Avianca, one of the largest airlines in Latin America, has publicly criticized Colombian authorities for their decision to block the company’s plan to “rescue” low-cost carrier Viva Air. The plan, which was announced in November 2020, would have seen Avianca acquire a controlling stake in Viva Air and merge the two companies in an effort to strengthen their competitiveness in the region. However, the Colombian government’s civil aviation authority, the Aeronautical Authority (AAC), denied the merger on the grounds that it would lead to a significant reduction in competition in the domestic market.
Avianca’s Struggles and the Viva Air Acquisition Plan
In recent years, Avianca has struggled financially due to a combination of factors, including the COVID-19 pandemic and the company’s heavy debt load. In an effort to turn things around, Avianca’s board of directors began exploring options for consolidating the company’s operations, with the acquisition of Viva Air being one of the options considered.
The acquisition would have seen Avianca take a controlling stake in Viva Air, with the two companies then merging their operations in order to create a more competitive entity. The goal of the merger was to increase the combined company’s efficiency and reduce costs, in the hopes that this would allow them to better compete with other airlines in the region.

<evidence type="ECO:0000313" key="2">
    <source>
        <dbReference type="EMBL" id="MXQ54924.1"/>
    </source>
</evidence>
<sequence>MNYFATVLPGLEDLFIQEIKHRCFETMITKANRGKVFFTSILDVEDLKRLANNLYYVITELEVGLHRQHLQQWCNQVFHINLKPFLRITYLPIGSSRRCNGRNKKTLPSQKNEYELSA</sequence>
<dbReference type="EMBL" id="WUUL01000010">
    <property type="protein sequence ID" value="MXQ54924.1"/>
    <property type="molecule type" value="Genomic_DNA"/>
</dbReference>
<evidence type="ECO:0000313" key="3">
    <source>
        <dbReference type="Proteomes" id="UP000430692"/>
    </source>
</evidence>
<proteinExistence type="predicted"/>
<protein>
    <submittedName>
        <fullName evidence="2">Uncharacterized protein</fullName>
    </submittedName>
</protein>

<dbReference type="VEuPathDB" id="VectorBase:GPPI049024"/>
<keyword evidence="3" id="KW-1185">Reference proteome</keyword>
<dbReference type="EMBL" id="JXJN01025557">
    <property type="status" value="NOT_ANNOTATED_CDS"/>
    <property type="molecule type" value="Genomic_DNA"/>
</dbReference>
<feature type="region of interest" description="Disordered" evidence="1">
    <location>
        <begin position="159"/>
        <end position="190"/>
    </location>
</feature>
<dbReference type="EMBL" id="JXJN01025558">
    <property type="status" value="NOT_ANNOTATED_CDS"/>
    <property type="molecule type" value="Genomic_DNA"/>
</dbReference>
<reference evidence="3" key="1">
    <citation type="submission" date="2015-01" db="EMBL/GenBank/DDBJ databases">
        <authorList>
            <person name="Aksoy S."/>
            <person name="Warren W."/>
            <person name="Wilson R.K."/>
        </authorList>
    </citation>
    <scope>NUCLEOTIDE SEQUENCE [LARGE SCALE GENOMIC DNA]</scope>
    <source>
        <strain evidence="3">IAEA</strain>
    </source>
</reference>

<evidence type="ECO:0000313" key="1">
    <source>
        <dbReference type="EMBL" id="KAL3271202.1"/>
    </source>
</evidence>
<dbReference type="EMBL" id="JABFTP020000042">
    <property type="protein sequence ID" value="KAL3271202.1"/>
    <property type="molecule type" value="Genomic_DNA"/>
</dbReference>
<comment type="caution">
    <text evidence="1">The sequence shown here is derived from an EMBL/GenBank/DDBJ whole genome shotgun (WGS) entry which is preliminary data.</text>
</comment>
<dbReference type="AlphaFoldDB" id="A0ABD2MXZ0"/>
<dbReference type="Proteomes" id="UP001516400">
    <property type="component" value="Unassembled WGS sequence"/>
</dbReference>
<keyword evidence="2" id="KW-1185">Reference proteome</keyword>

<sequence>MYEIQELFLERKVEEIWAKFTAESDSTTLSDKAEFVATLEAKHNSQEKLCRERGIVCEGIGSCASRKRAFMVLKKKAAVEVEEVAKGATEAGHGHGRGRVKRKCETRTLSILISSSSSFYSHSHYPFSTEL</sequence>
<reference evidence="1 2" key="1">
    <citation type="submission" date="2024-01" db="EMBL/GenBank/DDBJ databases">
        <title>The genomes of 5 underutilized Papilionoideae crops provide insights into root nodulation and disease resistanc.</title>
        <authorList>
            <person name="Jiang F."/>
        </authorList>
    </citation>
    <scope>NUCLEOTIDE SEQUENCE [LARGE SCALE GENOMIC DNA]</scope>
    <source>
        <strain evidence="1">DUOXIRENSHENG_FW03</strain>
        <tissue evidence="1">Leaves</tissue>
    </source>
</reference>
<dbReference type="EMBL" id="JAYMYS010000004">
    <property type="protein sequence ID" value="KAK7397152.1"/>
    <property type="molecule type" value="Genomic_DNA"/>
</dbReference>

Colombian Authorities Block the Merger
However, the Aeronautical Authority (AAC) denied the merger on the grounds that it would lead to a significant reduction in competition in the domestic market. According to the AAC, Avianca and Viva Air are two of the largest airlines in Colombia and the merger would have created a near monopoly in the domestic market, which would have been detrimental to consumers.
In response to the AAC’s decision, Avianca has publicly criticized the Colombian authorities, arguing that the merger would have actually increased competition in the region by creating a stronger company that would be better able to compete with foreign airlines. The company has also pointed out that the merger would have brought benefits to consumers, including more destinations and more flight options.
Avianca also expressed their disappointment over the decision and how important it is for the company, it would have rescued the company from its difficult financial situation, and helped to secure jobs for the thousands of employees who depend on the company for their livelihood.
The decision by the Colombian authorities to block the merger of Avianca and Viva Air has been met with significant criticism from Avianca, which has argued that the merger would have increased competition in the region and brought benefits to consumers. While the AAC’s decision was based on the belief that the merger would have led to a significant reduction in competition, Avianca has argued that the opposite would have been true. The situation highlights the complex dynamics involved in mergers and acquisitions and the difficult decisions that regulators must make in order to protect the interests of consumers.